Intelligent building design promotes energy efficiency
Recent years have seen green buildings mushroom as companies announce new head offices with ever more impressive sustainability measurements. In October Cape Town will host 92 global building councils at the World Green Building Congress.
Eric Noir, who founded sustainability consultancy WSP Green by Design in 2002, says green buildings make good sense for business and the planet.
The company was acquired by WSP Group Africa in 2008 and provides a wide range of sustainability consulting services for both buildings and precincts.
Its recent track record includes sustainability consulting to the Wangari Maathai Institute in Nairobi and green-star certification for the South African Military Health Depot in Tshwane.
Investing in renewable energy and energy efficiency isn't just a moral imperative anymore as resources are scarcer while demand keeps rising. Noir believes society needs to re-examine consumption patterns to turn waste into a resource.
Water availability, too, is a concern, with predictions that 20% of the world's population will be living in countries with absolute water scarcity by 2025.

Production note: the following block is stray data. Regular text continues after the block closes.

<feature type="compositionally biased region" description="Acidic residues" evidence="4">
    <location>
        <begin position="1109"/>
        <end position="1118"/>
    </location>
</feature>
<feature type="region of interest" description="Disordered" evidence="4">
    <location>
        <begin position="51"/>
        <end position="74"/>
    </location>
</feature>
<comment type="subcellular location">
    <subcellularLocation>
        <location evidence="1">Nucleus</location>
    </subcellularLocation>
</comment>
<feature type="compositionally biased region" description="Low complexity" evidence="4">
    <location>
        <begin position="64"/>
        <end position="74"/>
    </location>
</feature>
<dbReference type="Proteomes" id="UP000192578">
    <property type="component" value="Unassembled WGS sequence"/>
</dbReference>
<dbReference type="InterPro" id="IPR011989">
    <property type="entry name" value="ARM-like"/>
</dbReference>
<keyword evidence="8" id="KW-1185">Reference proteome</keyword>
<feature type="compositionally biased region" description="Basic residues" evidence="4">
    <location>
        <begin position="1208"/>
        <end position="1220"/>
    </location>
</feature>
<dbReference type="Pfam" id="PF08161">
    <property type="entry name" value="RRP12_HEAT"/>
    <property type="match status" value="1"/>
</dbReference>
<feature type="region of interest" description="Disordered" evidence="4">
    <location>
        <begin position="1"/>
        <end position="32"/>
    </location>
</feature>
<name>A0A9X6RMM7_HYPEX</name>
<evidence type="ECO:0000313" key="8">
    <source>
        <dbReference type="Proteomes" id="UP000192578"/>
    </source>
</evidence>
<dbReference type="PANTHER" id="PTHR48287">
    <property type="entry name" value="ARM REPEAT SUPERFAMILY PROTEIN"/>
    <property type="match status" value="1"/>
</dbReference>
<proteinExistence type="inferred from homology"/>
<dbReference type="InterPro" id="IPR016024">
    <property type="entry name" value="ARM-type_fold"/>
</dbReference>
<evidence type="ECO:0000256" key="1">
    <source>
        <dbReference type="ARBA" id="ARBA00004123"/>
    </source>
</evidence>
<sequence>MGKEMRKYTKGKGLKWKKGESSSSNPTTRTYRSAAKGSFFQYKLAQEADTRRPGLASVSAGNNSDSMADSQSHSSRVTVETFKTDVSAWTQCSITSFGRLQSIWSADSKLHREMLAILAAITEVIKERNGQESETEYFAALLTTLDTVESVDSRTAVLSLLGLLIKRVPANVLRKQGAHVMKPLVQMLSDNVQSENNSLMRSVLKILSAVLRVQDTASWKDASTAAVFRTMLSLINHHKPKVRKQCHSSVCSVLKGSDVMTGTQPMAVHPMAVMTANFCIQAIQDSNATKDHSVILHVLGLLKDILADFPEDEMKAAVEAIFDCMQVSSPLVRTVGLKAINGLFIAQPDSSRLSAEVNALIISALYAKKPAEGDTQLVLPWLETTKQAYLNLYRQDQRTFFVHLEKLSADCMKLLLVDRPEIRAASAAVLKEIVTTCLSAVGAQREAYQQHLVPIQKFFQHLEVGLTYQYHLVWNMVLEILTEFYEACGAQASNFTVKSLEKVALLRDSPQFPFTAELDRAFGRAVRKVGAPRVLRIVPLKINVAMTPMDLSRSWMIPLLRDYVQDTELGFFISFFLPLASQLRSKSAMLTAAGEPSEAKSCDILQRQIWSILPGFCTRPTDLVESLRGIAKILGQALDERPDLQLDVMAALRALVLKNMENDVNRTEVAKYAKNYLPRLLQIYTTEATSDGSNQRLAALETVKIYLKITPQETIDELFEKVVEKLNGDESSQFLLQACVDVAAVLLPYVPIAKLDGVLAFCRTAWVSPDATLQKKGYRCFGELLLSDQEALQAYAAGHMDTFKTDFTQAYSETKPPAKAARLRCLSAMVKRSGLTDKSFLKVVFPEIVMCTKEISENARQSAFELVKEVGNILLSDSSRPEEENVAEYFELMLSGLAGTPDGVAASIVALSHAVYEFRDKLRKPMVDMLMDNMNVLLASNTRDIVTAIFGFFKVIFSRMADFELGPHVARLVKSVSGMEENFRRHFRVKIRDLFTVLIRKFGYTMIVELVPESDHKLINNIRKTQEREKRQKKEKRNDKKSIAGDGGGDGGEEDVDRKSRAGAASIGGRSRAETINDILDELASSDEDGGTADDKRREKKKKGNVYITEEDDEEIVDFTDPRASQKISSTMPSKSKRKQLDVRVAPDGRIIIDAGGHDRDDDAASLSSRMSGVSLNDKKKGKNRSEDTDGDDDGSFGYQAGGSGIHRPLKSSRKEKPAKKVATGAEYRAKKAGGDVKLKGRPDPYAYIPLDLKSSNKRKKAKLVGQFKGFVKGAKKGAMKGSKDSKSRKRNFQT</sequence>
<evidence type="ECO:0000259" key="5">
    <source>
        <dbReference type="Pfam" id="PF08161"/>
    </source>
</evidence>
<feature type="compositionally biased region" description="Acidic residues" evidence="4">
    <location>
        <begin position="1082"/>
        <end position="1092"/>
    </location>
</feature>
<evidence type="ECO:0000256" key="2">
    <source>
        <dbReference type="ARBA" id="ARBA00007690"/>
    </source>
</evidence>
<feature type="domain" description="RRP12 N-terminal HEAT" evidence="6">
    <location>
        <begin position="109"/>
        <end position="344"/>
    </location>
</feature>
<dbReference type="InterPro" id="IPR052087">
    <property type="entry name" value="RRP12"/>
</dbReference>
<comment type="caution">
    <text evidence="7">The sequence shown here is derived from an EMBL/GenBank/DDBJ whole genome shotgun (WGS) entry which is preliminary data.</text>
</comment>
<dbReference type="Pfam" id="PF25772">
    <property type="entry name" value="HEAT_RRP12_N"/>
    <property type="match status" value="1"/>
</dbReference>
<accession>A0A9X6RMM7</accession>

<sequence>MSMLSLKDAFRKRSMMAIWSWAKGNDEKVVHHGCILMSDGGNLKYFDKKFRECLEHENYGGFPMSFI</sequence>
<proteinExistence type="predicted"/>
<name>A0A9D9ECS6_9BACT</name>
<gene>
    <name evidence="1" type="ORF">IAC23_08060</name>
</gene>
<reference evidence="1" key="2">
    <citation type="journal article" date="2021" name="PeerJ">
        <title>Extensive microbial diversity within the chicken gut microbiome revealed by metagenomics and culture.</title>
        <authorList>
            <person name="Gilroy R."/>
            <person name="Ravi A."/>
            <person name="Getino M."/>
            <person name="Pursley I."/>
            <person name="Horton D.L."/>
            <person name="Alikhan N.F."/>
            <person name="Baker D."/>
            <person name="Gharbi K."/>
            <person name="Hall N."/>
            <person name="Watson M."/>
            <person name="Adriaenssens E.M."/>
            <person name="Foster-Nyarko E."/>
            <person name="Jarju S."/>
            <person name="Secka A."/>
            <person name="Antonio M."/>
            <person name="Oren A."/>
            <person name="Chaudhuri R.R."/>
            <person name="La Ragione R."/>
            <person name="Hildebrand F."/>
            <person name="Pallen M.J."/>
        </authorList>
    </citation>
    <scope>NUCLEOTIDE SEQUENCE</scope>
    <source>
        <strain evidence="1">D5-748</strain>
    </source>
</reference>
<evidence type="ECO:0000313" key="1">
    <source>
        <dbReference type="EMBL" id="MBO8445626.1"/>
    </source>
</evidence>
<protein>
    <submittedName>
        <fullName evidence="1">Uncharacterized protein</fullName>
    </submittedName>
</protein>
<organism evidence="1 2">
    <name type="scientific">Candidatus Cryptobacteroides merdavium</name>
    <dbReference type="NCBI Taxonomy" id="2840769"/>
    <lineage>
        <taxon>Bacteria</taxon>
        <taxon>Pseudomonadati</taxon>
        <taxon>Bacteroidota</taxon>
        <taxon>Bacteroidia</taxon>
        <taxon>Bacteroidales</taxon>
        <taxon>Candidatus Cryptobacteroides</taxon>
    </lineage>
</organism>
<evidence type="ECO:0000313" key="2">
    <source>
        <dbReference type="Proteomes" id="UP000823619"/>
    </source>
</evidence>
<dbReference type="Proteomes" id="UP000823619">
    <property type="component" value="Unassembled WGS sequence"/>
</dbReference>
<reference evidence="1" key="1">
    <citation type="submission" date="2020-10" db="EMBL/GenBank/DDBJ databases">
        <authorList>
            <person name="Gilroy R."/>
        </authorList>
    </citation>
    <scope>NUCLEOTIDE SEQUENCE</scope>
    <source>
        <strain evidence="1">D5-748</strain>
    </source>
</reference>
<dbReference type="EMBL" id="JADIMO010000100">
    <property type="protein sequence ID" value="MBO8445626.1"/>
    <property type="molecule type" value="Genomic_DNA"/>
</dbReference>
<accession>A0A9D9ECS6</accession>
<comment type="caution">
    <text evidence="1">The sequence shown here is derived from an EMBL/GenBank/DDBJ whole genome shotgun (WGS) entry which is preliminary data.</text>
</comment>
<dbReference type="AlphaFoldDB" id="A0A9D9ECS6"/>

Intelligent building design and alternative technologies can address these issues, with potential solutions showcased in corporate offices.
The Vodafone Innovation Centre in Midrand was recently awarded a six-star rating — the highest available — by the Green Building Council of South Africa.
The building generates more energy than it uses, and "everything serves more than one function", says Noir, whose team provided sustainability consulting for the project.
"We had to invent, explore and innovate."
Listed companies, in particular, have an incentive to save on water and electricity, thanks to the JSE's insistence on social and environmental impact reporting.
Interest in green buildings is on the rise elsewhere in Africa too, as corporates minimise the risk of supply disruptions.
But increasingly, forward-thinking companies are moving beyond these criteria to maximise what Noir terms indoor environmental quality.
This incorporates the use of natural light, views from office windows, glare control and the building's thermal envelope — "everything that gives people a better working environment".
In return, staff are more productive, making a difference to the bottom line.